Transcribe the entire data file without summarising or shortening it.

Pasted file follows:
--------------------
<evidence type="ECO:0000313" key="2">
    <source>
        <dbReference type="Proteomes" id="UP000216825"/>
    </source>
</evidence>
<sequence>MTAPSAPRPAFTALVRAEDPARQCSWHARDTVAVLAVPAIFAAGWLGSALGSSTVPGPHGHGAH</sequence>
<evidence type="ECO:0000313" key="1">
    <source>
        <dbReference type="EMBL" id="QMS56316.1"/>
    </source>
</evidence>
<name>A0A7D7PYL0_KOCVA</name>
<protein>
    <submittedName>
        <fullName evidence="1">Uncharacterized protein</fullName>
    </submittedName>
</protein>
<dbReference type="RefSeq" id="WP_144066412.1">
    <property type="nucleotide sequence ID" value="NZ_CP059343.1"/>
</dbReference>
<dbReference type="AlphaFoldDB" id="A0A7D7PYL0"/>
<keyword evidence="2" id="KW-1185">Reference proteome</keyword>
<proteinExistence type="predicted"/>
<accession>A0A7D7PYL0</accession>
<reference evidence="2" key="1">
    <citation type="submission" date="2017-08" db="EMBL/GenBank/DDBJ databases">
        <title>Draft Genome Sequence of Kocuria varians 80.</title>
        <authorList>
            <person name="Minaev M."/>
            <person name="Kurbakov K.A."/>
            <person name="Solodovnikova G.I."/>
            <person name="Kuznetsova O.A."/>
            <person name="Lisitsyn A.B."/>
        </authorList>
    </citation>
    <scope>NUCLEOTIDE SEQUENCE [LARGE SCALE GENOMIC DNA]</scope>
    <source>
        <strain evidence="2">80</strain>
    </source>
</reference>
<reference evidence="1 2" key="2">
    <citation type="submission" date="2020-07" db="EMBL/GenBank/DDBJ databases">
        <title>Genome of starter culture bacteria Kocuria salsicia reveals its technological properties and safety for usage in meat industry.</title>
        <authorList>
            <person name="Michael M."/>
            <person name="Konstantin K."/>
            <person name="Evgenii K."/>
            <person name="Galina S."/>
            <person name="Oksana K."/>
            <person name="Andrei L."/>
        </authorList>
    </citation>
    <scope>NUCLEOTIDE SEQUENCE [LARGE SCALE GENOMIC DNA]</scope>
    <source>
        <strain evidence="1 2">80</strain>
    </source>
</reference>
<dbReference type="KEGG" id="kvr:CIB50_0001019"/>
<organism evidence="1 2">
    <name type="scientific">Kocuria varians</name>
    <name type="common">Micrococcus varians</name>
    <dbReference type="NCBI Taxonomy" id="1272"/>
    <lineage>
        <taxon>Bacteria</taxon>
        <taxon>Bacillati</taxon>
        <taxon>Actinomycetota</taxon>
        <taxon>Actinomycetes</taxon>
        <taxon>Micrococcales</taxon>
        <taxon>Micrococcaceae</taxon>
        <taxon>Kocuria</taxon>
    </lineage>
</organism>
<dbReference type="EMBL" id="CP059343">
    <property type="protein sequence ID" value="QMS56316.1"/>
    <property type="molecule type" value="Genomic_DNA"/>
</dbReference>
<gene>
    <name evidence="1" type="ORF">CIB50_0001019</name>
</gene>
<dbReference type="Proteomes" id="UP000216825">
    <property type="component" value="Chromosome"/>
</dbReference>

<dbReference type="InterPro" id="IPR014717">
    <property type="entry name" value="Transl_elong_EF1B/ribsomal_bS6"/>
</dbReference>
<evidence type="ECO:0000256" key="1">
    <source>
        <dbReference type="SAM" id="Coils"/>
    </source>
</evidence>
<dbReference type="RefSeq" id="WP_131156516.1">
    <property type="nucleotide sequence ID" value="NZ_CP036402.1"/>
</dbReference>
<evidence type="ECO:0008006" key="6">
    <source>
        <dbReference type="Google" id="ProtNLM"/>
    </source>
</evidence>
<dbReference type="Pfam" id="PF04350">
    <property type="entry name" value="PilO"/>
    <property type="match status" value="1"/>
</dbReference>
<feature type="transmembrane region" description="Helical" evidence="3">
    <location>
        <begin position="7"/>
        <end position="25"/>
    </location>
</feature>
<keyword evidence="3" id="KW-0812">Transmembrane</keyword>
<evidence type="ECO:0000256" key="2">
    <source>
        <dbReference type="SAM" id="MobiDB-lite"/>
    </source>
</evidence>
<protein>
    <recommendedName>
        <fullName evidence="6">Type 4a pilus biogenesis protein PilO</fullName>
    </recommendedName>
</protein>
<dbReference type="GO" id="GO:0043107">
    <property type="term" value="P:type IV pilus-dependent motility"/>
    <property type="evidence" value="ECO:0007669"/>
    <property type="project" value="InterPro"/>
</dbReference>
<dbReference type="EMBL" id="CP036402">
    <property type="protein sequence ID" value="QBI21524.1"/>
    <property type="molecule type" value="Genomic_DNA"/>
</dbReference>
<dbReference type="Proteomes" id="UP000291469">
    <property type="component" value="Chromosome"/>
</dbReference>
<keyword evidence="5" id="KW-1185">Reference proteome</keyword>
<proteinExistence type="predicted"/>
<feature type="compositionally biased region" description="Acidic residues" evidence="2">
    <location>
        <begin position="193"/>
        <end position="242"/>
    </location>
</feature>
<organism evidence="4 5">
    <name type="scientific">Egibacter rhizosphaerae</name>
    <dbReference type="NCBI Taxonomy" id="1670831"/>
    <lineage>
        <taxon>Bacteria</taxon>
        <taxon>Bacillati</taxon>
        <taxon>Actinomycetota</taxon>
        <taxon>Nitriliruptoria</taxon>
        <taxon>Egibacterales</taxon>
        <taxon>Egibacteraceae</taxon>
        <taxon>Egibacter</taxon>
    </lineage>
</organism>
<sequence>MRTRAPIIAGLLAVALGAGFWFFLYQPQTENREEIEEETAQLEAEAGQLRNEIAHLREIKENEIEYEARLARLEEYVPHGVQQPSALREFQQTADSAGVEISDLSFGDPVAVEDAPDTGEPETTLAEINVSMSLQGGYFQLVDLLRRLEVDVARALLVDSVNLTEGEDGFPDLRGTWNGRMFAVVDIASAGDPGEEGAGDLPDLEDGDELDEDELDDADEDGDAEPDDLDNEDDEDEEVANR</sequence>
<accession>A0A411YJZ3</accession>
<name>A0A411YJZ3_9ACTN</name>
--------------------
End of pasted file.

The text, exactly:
<evidence type="ECO:0000313" key="2">
    <source>
        <dbReference type="Proteomes" id="UP000216825"/>
    </source>
</evidence>
<sequence>MTAPSAPRPAFTALVRAEDPARQCSWHARDTVAVLAVPAIFAAGWLGSALGSSTVPGPHGHGAH</sequence>
<evidence type="ECO:0000313" key="1">
    <source>
        <dbReference type="EMBL" id="QMS56316.1"/>
    </source>
</evidence>
<name>A0A7D7PYL0_KOCVA</name>
<protein>
    <submittedName>
        <fullName evidence="1">Uncharacterized protein</fullName>
    </submittedName>
</protein>
<dbReference type="RefSeq" id="WP_144066412.1">
    <property type="nucleotide sequence ID" value="NZ_CP059343.1"/>
</dbReference>
<dbReference type="AlphaFoldDB" id="A0A7D7PYL0"/>
<keyword evidence="2" id="KW-1185">Reference proteome</keyword>
<proteinExistence type="predicted"/>
<accession>A0A7D7PYL0</accession>
<reference evidence="2" key="1">
    <citation type="submission" date="2017-08" db="EMBL/GenBank/DDBJ databases">
        <title>Draft Genome Sequence of Kocuria varians 80.</title>
        <authorList>
            <person name="Minaev M."/>
            <person name="Kurbakov K.A."/>
            <person name="Solodovnikova G.I."/>
            <person name="Kuznetsova O.A."/>
            <person name="Lisitsyn A.B."/>
        </authorList>
    </citation>
    <scope>NUCLEOTIDE SEQUENCE [LARGE SCALE GENOMIC DNA]</scope>
    <source>
        <strain evidence="2">80</strain>
    </source>
</reference>
<reference evidence="1 2" key="2">
    <citation type="submission" date="2020-07" db="EMBL/GenBank/DDBJ databases">
        <title>Genome of starter culture bacteria Kocuria salsicia reveals its technological properties and safety for usage in meat industry.</title>
        <authorList>
            <person name="Michael M."/>
            <person name="Konstantin K."/>
            <person name="Evgenii K."/>
            <person name="Galina S."/>
            <person name="Oksana K."/>
            <person name="Andrei L."/>
        </authorList>
    </citation>
    <scope>NUCLEOTIDE SEQUENCE [LARGE SCALE GENOMIC DNA]</scope>
    <source>
        <strain evidence="1 2">80</strain>
    </source>
</reference>
<dbReference type="KEGG" id="kvr:CIB50_0001019"/>
<organism evidence="1 2">
    <name type="scientific">Kocuria varians</name>
    <name type="common">Micrococcus varians</name>
    <dbReference type="NCBI Taxonomy" id="1272"/>
    <lineage>
        <taxon>Bacteria</taxon>
        <taxon>Bacillati</taxon>
        <taxon>Actinomycetota</taxon>
        <taxon>Actinomycetes</taxon>
        <taxon>Micrococcales</taxon>
        <taxon>Micrococcaceae</taxon>
        <taxon>Kocuria</taxon>
    </lineage>
</organism>
<dbReference type="EMBL" id="CP059343">
    <property type="protein sequence ID" value="QMS56316.1"/>
    <property type="molecule type" value="Genomic_DNA"/>
</dbReference>
<gene>
    <name evidence="1" type="ORF">CIB50_0001019</name>
</gene>
<dbReference type="Proteomes" id="UP000216825">
    <property type="component" value="Chromosome"/>
</dbReference>

<dbReference type="InterPro" id="IPR014717">
    <property type="entry name" value="Transl_elong_EF1B/ribsomal_bS6"/>
</dbReference>
<evidence type="ECO:0000256" key="1">
    <source>
        <dbReference type="SAM" id="Coils"/>
    </source>
</evidence>
<dbReference type="RefSeq" id="WP_131156516.1">
    <property type="nucleotide sequence ID" value="NZ_CP036402.1"/>
</dbReference>
<evidence type="ECO:0008006" key="6">
    <source>
        <dbReference type="Google" id="ProtNLM"/>
    </source>
</evidence>
<dbReference type="Pfam" id="PF04350">
    <property type="entry name" value="PilO"/>
    <property type="match status" value="1"/>
</dbReference>
<feature type="transmembrane region" description="Helical" evidence="3">
    <location>
        <begin position="7"/>
        <end position="25"/>
    </location>
</feature>
<keyword evidence="3" id="KW-0812">Transmembrane</keyword>
<evidence type="ECO:0000256" key="2">
    <source>
        <dbReference type="SAM" id="MobiDB-lite"/>
    </source>
</evidence>
<protein>
    <recommendedName>
        <fullName evidence="6">Type 4a pilus biogenesis protein PilO</fullName>
    </recommendedName>
</protein>
<dbReference type="GO" id="GO:0043107">
    <property type="term" value="P:type IV pilus-dependent motility"/>
    <property type="evidence" value="ECO:0007669"/>
    <property type="project" value="InterPro"/>
</dbReference>
<dbReference type="EMBL" id="CP036402">
    <property type="protein sequence ID" value="QBI21524.1"/>
    <property type="molecule type" value="Genomic_DNA"/>
</dbReference>
<dbReference type="Proteomes" id="UP000291469">
    <property type="component" value="Chromosome"/>
</dbReference>
<keyword evidence="5" id="KW-1185">Reference proteome</keyword>
<proteinExistence type="predicted"/>
<feature type="compositionally biased region" description="Acidic residues" evidence="2">
    <location>
        <begin position="193"/>
        <end position="242"/>
    </location>
</feature>
<organism evidence="4 5">
    <name type="scientific">Egibacter rhizosphaerae</name>
    <dbReference type="NCBI Taxonomy" id="1670831"/>
    <lineage>
        <taxon>Bacteria</taxon>
        <taxon>Bacillati</taxon>
        <taxon>Actinomycetota</taxon>
        <taxon>Nitriliruptoria</taxon>
        <taxon>Egibacterales</taxon>
        <taxon>Egibacteraceae</taxon>
        <taxon>Egibacter</taxon>
    </lineage>
</organism>
<sequence>MRTRAPIIAGLLAVALGAGFWFFLYQPQTENREEIEEETAQLEAEAGQLRNEIAHLREIKENEIEYEARLARLEEYVPHGVQQPSALREFQQTADSAGVEISDLSFGDPVAVEDAPDTGEPETTLAEINVSMSLQGGYFQLVDLLRRLEVDVARALLVDSVNLTEGEDGFPDLRGTWNGRMFAVVDIASAGDPGEEGAGDLPDLEDGDELDEDELDDADEDGDAEPDDLDNEDDEDEEVANR</sequence>
<accession>A0A411YJZ3</accession>
<name>A0A411YJZ3_9ACTN</name>